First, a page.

Paul’s Way Into a Delicate Discussion (Philemon 1-8)
Paul’s greeting to Philemon sets the stage for the delicate social negotiation he is about to undertake. Paul opens commending Philemon’s love and faith that leads Paul to pray for Philemon with thanksgiving. The quality of Philemon’s fellowship in faith is the object of Paul’s prayer. The goal of Philemon’s faithful fellowship should be to promote the knowledge of the good that belongs to those who know Christ. Here is faith at work before we discuss how it works with work. Faith has a target, how I engage with other people. The goal is to seek the knowledge of the good, applied in relationships, including social relationships of power. The knowledge here is not mere facts, but a practical, relational good as the rest of the letter is about to show. The Greek word fellowship (koinōnia) really describes a participation, a joint interacting and engagement with others (v. 6). Paul can be hopeful of this result because Philemon’s track record shows he has been a cause of refreshment to the hearts of saints. All of these themes are in the first seven verses before Paul makes a single request. But make no mistake, these are not simply opening remarks or casual comments. They help to lay the foundation for what Paul is going to ask.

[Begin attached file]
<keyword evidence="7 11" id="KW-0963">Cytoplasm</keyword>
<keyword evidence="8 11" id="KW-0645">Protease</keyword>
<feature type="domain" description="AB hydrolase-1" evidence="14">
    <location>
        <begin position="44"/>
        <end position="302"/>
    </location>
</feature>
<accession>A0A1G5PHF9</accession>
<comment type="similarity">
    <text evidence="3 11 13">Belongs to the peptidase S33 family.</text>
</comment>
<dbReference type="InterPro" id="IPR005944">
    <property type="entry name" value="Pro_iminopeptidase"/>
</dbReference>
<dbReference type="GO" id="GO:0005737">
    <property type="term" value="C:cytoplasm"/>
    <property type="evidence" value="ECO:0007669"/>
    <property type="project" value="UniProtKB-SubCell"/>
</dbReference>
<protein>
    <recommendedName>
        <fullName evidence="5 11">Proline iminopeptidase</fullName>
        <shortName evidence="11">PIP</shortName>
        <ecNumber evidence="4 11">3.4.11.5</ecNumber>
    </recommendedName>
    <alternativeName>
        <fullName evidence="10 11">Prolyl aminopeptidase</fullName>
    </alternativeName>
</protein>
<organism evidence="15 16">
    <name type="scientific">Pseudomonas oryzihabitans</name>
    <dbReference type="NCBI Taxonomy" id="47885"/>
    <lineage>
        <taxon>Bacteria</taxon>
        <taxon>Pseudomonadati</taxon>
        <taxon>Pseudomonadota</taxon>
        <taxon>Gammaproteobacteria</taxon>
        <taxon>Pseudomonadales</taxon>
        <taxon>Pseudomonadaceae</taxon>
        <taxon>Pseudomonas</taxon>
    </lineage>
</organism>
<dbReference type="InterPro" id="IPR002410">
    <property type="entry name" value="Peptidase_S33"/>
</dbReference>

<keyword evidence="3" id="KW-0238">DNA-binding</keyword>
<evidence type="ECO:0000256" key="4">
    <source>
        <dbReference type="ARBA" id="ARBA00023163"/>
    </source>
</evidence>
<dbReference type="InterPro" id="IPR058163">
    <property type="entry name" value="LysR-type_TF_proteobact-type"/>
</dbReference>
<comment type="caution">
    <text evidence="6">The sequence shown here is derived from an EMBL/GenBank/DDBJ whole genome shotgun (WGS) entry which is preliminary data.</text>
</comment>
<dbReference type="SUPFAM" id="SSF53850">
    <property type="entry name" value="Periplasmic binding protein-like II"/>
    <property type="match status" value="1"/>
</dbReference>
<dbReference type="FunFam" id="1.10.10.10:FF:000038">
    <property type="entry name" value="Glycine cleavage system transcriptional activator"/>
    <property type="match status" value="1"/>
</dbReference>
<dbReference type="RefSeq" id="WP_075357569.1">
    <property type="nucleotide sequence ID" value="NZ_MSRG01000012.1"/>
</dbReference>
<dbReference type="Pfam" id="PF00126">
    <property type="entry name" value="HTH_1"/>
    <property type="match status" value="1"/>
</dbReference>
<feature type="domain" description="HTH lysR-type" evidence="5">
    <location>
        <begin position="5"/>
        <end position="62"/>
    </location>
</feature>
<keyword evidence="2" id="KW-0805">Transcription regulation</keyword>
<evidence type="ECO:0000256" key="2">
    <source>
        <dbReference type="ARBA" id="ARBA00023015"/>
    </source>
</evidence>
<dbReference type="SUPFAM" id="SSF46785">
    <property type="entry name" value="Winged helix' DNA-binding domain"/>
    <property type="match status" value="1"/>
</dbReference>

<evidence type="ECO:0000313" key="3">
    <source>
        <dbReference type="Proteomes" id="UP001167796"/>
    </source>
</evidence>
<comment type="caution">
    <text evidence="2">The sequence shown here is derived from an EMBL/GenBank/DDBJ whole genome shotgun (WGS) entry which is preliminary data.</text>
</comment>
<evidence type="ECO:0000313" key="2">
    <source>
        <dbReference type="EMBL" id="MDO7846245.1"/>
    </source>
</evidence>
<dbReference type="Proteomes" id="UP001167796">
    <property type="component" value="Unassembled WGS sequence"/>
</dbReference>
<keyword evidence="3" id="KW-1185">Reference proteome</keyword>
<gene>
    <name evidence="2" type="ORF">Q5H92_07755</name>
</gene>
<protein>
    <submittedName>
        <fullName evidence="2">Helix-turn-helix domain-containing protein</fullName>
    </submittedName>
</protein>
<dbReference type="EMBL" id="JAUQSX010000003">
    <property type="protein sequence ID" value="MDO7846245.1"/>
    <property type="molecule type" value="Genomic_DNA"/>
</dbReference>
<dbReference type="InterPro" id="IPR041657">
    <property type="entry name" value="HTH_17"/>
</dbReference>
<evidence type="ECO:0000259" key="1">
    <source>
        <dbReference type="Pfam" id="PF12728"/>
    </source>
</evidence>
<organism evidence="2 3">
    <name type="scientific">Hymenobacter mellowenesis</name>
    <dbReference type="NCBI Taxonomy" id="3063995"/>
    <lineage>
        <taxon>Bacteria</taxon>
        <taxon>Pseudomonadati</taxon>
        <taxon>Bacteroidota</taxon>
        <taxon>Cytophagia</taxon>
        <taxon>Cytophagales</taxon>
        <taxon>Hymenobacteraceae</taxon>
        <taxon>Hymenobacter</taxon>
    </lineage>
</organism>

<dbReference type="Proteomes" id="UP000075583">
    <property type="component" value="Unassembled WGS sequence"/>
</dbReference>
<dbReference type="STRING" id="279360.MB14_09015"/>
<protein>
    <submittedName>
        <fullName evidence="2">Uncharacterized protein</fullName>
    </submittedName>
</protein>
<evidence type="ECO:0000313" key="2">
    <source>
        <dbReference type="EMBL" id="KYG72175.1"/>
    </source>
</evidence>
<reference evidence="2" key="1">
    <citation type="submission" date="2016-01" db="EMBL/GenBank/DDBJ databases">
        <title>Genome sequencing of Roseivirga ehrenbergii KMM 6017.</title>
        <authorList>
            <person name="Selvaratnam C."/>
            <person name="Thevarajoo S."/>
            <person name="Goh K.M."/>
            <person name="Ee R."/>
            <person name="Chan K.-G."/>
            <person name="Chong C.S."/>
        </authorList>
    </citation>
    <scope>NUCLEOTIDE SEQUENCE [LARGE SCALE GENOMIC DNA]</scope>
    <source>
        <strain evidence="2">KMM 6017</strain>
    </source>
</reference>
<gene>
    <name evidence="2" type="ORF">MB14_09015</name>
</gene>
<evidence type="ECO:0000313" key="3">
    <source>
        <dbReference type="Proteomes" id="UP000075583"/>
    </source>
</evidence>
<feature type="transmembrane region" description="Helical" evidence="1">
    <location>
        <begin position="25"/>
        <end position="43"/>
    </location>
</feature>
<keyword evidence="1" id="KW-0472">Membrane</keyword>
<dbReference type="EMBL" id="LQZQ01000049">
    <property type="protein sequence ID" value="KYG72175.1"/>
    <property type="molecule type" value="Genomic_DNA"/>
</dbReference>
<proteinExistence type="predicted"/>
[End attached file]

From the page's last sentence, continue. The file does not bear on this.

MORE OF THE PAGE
Two points emerge about leading from this opening.
First, Paul states a goal of leadership is building quality in relationships. This is the goal of any relationship, the promotion of the knowledge of a practical good where people can work well together. Leadership is about more than accomplishing a task or meeting quotas. How people are treated matters. It is this goal that drives the request to come.
Second, Paul is an encourager in seeking these goals. He instills confidence that Philemon can go where Paul is about to take him, even as the request will require sacrifice of certain rights Philemon has. Paul knows Philemon well enough to know the slave owner can do what he is about to ask. The track record shows Philemon is capable of going in the requested direction.
The Greek lexicon, BDAG, 553 describes the meaning of the term here as “participation, sharing” and the phrase as a whole meaning, “that your participation in the faith may be made known through your deeds.”